Erm yeah... Things like intercepting memory buses, halting the processor, changing the memory (which is most likely encrypted and the decryption is most likely done INSIDE the processor to avoid the key being on a seperate chip which you could just read it out from)... You can do that on any CPU, powerPC, arm, x86, sparc, PIC, AVR, etc.
OS exploits are again, completely independant from the CPU type, if you make a piece of C code that has a potential buffer-overflow bug, no matter what arch you compile it for, it'll still be present in the assembly instructions for that CPU.
 
Unless you're talking about something like there being a flaw or bug with how a CPU does something, like (this is made up) if you hold an address like wrong it allows unsigned code execution, in which case there's going to be even LESS problems with this because x86 is the tried-and-tested mainstream CPU and has been for over 30 years now. If there was a hardware exploit suddenly discovered in the x86 architecture, it would effect pretty much almost all computer systems on the whole planet, hence why they do very stringent testing.

Both of you misinterpreted me. Never mind.

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Posted

Good(that it ended up being a hoax).. I use to be all for consoles getting hacked.. but now.. it really hurts the scene.. I hope it never gets hacked to be honest.. If you want "homebrew" buy a RaspberryPi or something.. If you want to play copies of games for free. get a PC.. lol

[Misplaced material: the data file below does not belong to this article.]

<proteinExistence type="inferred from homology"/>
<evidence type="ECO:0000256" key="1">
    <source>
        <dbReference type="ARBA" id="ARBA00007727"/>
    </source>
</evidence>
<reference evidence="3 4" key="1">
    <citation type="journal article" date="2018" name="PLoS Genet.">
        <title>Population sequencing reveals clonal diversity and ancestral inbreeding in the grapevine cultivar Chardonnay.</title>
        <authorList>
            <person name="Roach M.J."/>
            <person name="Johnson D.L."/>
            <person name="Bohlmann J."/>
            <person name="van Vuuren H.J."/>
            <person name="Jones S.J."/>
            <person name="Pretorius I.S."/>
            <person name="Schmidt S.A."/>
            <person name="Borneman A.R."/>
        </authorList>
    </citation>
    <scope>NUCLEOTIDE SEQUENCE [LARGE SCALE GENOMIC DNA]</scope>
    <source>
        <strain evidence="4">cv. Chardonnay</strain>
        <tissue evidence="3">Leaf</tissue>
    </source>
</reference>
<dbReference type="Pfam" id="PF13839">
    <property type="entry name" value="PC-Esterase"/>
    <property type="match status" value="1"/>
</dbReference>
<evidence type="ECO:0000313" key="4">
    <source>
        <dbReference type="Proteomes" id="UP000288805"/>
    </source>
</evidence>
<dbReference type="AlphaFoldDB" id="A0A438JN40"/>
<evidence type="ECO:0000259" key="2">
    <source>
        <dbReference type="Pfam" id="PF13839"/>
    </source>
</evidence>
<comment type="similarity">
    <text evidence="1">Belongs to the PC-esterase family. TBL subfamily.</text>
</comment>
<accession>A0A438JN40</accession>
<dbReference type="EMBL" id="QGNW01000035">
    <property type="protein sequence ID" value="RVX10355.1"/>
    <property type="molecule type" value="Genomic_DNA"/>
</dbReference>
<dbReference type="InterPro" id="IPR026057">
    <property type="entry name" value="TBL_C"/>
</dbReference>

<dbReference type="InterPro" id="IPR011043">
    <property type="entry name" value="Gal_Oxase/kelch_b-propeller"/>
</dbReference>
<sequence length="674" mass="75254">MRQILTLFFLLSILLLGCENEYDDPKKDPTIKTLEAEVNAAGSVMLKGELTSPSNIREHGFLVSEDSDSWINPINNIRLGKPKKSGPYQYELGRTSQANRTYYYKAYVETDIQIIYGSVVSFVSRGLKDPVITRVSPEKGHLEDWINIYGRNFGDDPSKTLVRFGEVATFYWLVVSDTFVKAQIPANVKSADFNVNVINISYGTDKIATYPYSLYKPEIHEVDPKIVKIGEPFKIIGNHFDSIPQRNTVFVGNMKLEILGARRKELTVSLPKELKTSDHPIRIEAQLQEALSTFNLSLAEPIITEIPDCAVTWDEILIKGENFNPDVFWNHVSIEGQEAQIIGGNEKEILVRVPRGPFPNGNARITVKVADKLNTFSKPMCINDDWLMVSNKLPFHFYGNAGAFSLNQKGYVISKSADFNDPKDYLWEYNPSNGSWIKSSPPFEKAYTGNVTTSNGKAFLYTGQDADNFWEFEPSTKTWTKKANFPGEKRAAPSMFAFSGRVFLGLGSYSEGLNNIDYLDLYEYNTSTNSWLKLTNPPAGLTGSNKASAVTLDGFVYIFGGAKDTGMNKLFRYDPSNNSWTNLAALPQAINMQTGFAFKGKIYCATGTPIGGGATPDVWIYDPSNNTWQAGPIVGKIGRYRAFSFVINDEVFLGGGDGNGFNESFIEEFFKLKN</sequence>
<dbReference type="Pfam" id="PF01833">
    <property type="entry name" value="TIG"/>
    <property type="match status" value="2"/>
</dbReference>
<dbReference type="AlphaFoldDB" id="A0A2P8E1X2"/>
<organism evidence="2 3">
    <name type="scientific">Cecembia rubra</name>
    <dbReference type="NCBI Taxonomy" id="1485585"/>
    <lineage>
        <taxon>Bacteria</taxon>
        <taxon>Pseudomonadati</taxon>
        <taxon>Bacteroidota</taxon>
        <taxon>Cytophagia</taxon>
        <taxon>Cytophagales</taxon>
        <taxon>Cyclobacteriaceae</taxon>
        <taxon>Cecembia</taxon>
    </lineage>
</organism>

I imagine at some point there will be an 'emulator' similar to WINE for the PS4/XBone given that the PC and the systems all share the same ISA. It is a different ball game from prior game system architectures. Reverse engineer the loading process, implement stub OS services, implement wrappers for the OGL/DX ABI calls, and you are probably well on your way there.

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Posted

I imagine at some point there will be an 'emulator' similar to WINE for the PS4/XBone given that the PC and the systems all share the same ISA. It is a different ball game from prior game system architectures. Reverse engineer the loading process, implement stub OS services, implement wrappers for the OGL/DX ABI calls, and you are probably well on your way there.

It took sony/ms years to make the implementations from scratch and optimise them, having to implement an entire system using a guessed spec would take an incredibly long time and be incredibly inefficient. It'll take a long longer than 10 years before something even starts, 12 years on and there's still no xbox emulator for PC, and that's a puny P3 733MHz system.